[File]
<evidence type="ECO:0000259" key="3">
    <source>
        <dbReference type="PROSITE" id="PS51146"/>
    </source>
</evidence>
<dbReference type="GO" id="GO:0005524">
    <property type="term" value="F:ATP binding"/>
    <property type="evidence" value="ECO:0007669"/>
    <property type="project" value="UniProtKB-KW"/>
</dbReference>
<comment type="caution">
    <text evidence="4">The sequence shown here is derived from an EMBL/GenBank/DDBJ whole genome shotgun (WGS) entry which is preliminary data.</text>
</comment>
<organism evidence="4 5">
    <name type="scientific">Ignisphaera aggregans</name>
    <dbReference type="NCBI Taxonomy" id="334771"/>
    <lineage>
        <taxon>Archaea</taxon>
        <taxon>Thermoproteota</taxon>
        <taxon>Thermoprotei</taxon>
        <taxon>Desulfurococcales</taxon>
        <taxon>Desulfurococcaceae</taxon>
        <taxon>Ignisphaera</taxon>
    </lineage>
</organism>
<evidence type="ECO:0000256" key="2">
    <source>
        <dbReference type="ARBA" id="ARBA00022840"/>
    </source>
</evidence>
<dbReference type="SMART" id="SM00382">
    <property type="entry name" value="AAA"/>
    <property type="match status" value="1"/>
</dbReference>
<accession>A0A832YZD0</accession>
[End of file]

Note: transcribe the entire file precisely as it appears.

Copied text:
<evidence type="ECO:0000259" key="3">
    <source>
        <dbReference type="PROSITE" id="PS51146"/>
    </source>
</evidence>
<dbReference type="GO" id="GO:0005524">
    <property type="term" value="F:ATP binding"/>
    <property type="evidence" value="ECO:0007669"/>
    <property type="project" value="UniProtKB-KW"/>
</dbReference>
<comment type="caution">
    <text evidence="4">The sequence shown here is derived from an EMBL/GenBank/DDBJ whole genome shotgun (WGS) entry which is preliminary data.</text>
</comment>
<organism evidence="4 5">
    <name type="scientific">Ignisphaera aggregans</name>
    <dbReference type="NCBI Taxonomy" id="334771"/>
    <lineage>
        <taxon>Archaea</taxon>
        <taxon>Thermoproteota</taxon>
        <taxon>Thermoprotei</taxon>
        <taxon>Desulfurococcales</taxon>
        <taxon>Desulfurococcaceae</taxon>
        <taxon>Ignisphaera</taxon>
    </lineage>
</organism>
<evidence type="ECO:0000256" key="2">
    <source>
        <dbReference type="ARBA" id="ARBA00022840"/>
    </source>
</evidence>
<dbReference type="SMART" id="SM00382">
    <property type="entry name" value="AAA"/>
    <property type="match status" value="1"/>
</dbReference>
<accession>A0A832YZD0</accession>